Here are selected February 2010 rulings of the Supreme Court of the Philippines on legal and judicial ethics:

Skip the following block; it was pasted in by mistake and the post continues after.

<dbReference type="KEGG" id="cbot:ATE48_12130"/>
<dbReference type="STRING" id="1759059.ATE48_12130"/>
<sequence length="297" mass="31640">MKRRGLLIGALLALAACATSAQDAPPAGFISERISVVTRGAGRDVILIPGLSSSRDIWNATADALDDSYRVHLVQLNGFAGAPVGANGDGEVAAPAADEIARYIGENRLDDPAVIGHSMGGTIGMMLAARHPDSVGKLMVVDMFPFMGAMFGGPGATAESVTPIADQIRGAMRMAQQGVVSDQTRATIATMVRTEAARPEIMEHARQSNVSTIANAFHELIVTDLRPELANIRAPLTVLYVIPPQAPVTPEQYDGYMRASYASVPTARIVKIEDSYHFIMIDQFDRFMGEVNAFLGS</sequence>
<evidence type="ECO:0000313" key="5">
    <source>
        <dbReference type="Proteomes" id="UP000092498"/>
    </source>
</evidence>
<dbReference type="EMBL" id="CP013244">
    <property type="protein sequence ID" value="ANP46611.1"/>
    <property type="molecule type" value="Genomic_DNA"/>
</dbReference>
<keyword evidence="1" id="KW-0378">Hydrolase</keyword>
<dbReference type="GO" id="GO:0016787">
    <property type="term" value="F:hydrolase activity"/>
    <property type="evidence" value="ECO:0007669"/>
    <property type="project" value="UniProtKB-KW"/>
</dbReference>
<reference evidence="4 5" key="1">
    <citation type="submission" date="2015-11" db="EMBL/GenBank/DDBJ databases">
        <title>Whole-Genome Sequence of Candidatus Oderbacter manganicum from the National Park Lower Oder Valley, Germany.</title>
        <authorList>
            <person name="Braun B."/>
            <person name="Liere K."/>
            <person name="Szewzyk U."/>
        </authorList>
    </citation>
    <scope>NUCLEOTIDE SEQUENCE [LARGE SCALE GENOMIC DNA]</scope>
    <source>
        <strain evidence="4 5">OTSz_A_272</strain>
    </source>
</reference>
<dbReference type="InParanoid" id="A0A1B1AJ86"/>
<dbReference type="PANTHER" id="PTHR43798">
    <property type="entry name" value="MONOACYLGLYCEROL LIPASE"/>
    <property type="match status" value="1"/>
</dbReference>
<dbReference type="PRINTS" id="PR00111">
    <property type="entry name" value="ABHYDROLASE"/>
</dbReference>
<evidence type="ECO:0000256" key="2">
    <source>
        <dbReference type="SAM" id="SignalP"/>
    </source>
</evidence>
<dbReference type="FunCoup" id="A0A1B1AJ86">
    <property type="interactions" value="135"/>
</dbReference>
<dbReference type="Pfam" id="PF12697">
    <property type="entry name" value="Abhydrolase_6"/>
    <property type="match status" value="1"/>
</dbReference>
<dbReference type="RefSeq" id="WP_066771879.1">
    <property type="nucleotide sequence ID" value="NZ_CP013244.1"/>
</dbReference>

Court personnel; administrative complaint; effect of resignation. Respondent Nuñez has filed his resignation on September 5, 2008, which was subsequently accepted by the Court, subject to the usual clearance requirements and without prejudice to the continuation of the proceedings in the instant administrative case. Nonetheless, the fact of his resignation and our approval thereof does not render moot the complaint against him. Our jurisdiction over him is not lost by the mere fact that he resigned during the pendency of the case. To deprive the Court of authority to pronounce his innocence or guilt of the charges is undoubtedly fraught with injustices and pregnant with dreadful and dangerous implications. What would prevent a corrupt and unscrupulous government employee from committing abuses and other condemnable acts knowing fully well that he would soon be beyond the pale of the law and immune to all administrative penalties? Resignation should be used neither as an escape nor as an easy way out to evade administrative liability by court personnel facing administrative sanction. If only for reasons of public policy, the Court must assert and maintain its jurisdiction over members of the judiciary and other officials under its supervision and control for acts performed in office which are inimical to the service and prejudicial to the interests of litigants and the general public. If innocent, respondent official merits vindication of his name and integrity as he leaves the government which he served well and faithfully; if guilty, he deserves to receive the corresponding censure and a penalty proper and imposable under the situation. Judge Delia P. Noel-Bertulfo, Municipal Trial Court, Palompon, Leyte vs. Fyndee P. Nuñez, Court Aide, Municipal Trial Court, Palompon, Leyte, A.M. No. P-10-2758, February 2, 2010.